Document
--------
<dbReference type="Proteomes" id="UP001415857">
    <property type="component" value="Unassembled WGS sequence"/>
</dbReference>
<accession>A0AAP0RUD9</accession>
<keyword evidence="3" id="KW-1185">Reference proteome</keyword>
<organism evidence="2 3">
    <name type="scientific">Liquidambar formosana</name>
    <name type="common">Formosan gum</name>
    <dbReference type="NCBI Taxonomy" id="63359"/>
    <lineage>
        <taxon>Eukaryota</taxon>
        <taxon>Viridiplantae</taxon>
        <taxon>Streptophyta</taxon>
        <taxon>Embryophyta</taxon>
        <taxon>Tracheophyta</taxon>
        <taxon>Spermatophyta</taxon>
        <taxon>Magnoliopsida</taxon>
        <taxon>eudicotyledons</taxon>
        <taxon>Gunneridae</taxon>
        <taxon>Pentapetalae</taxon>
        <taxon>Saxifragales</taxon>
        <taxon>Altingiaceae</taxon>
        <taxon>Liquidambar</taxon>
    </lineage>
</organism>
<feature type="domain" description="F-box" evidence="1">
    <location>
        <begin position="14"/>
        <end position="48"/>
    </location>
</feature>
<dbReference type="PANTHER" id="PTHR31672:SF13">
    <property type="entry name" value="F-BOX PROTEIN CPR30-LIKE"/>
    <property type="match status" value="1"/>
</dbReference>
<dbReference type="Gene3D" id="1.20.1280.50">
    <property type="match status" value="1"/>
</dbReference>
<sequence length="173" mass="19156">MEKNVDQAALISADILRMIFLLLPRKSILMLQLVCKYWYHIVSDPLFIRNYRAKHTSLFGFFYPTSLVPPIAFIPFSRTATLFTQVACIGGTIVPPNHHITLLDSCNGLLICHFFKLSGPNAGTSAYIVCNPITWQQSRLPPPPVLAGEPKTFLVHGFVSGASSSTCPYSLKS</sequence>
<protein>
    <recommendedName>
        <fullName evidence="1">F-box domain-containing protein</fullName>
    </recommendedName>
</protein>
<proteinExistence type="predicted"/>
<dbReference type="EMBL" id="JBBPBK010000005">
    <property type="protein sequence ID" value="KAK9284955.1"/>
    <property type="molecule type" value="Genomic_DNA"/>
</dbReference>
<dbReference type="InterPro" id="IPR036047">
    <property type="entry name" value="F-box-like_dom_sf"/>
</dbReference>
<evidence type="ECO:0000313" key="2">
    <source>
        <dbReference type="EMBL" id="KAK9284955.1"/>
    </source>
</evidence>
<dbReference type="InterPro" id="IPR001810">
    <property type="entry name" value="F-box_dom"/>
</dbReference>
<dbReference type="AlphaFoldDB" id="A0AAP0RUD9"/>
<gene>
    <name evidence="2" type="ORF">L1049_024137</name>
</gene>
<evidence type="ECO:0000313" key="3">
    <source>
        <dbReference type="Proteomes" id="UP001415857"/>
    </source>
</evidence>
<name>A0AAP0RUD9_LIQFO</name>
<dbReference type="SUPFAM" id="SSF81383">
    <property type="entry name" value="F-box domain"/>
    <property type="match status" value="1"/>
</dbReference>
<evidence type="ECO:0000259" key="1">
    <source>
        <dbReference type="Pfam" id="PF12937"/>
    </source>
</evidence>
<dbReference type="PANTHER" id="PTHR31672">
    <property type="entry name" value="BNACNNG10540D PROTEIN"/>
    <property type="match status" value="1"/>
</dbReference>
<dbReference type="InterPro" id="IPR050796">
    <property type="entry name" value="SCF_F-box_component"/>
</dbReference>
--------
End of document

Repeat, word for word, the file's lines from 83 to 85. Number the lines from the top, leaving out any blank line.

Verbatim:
</dbReference>
<dbReference type="InterPro" id="IPR050796">
    <property type="entry name" value="SCF_F-box_component"/>